Break joints, safety clutches or whatever

Discussion in 'Propulsion' started by daiquiri, Mar 25, 2009.

  1. daiquiri
    Joined: May 2004
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    daiquiri Engineering and Design

    Time for me to ask few questions.
    Travelling in a shoal water, the prop hits a solid rock. What will break first, the prop, the shaft key, the shaft itself or the transmission gear?
    It never really happened to me but a guy here has asked me a similar question, plus how to prevent shaft breaking, falling off and leaving a nice hole in the hull.
    Since the prop is made of bronze, it appears obvious to me that it will break first. But if the shaft is heavily loaded, it might also happen that the shaft would fail first. So, without making a complex structural analysis, how do you assure that shaft and transmission remain intact? I was thinking about placing a break joint or a safety clutch between the shaft log and the prop but I was unable to find out the proper one, suitable for use in water.
    Can you guys indicate me some manufacturer of that stuff or do you have some better solutions to suggest? The boat is a 42', the shaft is 1"1/2.
    Thanks in advance.
  2. TeddyDiver
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    TeddyDiver Gollywobbler

    First comes to mind what's common with outboards. They propably have proper names in english which I'm not aware of. Anyway the other one is break pin and the other is volcanized propeller coupling. Accordingly first one breaks (and usually new one is cutted from a regular nail) and the second one either flexes a bit or, in case of harder impact or entanglement, looses it's holding power more or less totally and needs to be revolcanized..
  3. marshmat
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    marshmat Senior Member

    I'm more familiar with outboards and sterndrives, which use one of the two systems Teddy describes. Either you have a shear pin, that can handle the torque of the engine but will break before the shaft does if you hit something; once it breaks, the prop will spin freely and you need to replace the pin to get propulsion back. Or, you have a rubber prop hub, that flexes a bit under minor impacts, or will slip a spline or two in a big hit. These usually find their grip again within a few revolutions, and once you stop panicking, you have power back (albeit at low speeds only, because your dented prop will shake like crazy if you try to go fast now.) A hit that's brutal enough to severely damage the slip hub will usually take half a prop blade off, so since the prop has to be totally rebuilt anyway, it's only an extra few dollars to replace the slip hub at the same time.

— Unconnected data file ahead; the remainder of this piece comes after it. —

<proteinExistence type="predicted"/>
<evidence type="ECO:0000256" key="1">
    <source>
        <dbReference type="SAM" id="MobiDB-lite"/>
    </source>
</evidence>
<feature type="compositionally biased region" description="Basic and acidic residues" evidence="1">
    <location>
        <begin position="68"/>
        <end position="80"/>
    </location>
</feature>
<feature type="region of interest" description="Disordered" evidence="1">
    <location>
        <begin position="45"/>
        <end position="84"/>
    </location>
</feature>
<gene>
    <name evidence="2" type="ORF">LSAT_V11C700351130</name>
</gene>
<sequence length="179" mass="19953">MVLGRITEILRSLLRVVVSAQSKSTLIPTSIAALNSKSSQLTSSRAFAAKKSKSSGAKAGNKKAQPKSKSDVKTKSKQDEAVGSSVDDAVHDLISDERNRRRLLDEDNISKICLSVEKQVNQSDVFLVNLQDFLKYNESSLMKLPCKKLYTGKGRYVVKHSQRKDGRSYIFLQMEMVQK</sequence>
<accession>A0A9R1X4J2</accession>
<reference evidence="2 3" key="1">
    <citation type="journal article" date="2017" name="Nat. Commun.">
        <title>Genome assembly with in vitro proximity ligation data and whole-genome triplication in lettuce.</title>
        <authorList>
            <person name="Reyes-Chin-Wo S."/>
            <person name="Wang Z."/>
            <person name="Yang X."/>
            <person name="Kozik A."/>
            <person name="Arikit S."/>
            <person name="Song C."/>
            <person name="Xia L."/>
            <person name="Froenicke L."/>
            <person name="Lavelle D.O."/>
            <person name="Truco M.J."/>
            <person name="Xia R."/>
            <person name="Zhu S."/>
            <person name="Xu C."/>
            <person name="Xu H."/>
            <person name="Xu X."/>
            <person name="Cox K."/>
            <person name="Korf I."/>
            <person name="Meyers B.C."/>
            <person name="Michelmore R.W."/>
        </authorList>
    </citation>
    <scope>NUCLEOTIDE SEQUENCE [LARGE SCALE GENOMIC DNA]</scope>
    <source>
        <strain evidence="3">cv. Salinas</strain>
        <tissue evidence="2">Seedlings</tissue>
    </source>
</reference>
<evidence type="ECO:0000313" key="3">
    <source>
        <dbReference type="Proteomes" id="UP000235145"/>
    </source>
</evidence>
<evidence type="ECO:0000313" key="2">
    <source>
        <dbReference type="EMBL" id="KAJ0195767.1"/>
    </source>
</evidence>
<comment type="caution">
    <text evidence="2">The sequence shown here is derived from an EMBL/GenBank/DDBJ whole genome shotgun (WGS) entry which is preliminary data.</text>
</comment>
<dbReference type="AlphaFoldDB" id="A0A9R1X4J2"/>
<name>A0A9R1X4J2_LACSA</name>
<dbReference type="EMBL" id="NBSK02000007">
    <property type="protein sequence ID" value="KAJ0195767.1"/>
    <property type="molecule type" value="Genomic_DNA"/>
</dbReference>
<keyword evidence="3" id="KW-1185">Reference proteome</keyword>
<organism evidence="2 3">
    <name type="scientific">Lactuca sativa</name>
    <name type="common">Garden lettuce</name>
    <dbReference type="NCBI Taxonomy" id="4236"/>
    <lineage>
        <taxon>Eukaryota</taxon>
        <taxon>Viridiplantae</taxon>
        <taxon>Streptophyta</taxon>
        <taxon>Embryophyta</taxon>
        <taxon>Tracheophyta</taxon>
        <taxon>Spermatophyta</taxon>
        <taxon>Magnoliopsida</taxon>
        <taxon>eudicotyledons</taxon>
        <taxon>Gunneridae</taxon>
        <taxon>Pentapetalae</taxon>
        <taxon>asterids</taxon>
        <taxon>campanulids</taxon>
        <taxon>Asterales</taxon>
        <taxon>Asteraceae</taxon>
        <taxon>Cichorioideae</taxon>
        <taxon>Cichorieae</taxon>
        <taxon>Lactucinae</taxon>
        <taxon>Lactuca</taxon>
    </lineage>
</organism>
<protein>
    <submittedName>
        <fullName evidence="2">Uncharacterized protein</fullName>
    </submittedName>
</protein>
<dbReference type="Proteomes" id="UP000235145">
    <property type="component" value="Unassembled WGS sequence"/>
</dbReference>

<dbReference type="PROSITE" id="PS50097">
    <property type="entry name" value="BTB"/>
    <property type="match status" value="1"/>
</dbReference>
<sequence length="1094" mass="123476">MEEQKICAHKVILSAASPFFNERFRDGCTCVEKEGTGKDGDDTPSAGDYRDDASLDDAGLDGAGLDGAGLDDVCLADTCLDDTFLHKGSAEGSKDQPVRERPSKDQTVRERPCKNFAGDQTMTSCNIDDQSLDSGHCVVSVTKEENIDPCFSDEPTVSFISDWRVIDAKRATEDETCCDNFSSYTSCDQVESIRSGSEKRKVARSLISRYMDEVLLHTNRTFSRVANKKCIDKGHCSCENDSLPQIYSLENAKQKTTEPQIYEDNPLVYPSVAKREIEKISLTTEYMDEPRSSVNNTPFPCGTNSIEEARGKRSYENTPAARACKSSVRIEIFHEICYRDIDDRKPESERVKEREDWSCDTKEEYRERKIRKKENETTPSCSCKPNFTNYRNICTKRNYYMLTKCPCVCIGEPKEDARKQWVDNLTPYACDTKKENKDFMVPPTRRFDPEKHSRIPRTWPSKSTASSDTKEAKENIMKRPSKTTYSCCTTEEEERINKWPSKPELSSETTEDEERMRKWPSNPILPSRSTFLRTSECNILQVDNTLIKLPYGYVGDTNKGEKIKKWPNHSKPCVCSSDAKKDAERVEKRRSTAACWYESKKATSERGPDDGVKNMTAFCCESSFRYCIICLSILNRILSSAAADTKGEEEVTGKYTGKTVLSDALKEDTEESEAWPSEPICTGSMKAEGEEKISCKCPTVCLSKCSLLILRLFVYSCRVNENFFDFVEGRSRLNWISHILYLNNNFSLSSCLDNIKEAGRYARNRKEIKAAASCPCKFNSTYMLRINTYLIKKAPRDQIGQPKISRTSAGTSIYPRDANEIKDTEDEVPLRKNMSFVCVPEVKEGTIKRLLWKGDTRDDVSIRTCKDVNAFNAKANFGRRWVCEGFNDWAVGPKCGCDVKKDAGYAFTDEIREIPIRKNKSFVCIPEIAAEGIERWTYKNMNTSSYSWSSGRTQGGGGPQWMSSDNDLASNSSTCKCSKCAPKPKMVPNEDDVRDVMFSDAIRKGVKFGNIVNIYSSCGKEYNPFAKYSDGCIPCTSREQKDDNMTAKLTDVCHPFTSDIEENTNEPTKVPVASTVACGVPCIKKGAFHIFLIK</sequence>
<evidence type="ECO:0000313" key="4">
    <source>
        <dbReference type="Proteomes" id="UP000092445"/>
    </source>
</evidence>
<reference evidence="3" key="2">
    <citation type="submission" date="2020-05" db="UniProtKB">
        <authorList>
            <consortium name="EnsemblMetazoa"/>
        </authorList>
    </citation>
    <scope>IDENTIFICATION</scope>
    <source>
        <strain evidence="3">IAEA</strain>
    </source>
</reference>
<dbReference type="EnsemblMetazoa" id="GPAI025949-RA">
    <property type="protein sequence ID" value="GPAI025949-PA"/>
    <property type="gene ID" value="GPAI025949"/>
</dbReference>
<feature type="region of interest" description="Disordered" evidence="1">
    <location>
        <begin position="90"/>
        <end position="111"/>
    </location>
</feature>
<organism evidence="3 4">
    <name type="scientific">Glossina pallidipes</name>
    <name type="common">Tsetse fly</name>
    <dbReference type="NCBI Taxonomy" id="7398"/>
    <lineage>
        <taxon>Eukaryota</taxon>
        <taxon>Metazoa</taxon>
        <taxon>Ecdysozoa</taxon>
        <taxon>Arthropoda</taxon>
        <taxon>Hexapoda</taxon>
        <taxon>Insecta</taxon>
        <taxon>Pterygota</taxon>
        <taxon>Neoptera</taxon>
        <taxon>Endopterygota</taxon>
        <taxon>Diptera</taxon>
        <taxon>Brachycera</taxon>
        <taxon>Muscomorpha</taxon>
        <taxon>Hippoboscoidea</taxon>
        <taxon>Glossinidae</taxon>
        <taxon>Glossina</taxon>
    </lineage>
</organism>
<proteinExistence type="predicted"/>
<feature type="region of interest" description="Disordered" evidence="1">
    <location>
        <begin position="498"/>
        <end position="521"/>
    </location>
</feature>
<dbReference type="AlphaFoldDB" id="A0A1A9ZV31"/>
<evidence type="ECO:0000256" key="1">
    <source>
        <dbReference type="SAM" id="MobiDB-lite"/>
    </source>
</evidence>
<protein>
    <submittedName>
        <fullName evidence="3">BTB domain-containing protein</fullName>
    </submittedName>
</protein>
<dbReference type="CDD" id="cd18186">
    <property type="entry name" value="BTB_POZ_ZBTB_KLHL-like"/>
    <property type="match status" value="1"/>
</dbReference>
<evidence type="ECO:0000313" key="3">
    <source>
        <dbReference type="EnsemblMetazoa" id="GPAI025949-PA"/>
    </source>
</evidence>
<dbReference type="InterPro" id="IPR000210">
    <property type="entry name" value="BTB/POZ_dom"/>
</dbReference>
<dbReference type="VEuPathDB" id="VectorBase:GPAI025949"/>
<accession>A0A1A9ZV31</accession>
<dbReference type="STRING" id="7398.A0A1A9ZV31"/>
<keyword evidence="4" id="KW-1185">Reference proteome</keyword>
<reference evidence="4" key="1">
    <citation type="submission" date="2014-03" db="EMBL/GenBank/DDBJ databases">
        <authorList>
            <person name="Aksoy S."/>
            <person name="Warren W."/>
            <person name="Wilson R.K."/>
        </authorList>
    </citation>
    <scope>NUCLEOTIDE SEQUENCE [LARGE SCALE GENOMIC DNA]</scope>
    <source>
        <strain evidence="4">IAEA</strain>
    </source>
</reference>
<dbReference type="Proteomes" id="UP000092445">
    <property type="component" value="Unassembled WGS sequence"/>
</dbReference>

For an inboard, conventional shaft drive, I'd expect most rock-vs-prop fights to end with a dent in the prop, maybe a blade folded half over. To damage the shaft from pure torque alone would be very difficult, and I'd think the gearbox would usually be worse off than the shaft in this situation. Now, if the shaft is sticking far enough down that the rock actually contacts the shaft, you're in a bit more trouble.

    In any case, if you're going to include some kind of "this breaks first" joint, I'd think it would most likely be between the transmission and the shaft- in the dry, where you can easily replace it.
  4. PAR
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    PAR Yacht Designer/Builder

    There is a part you can purchase that fits on the trans flange and mates to the shaft. It has a rubber center which is intended to sheer when the prop hits something. It can also tolerate some misalignment of the two flanges.
  5. kroberts
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    kroberts Senior Member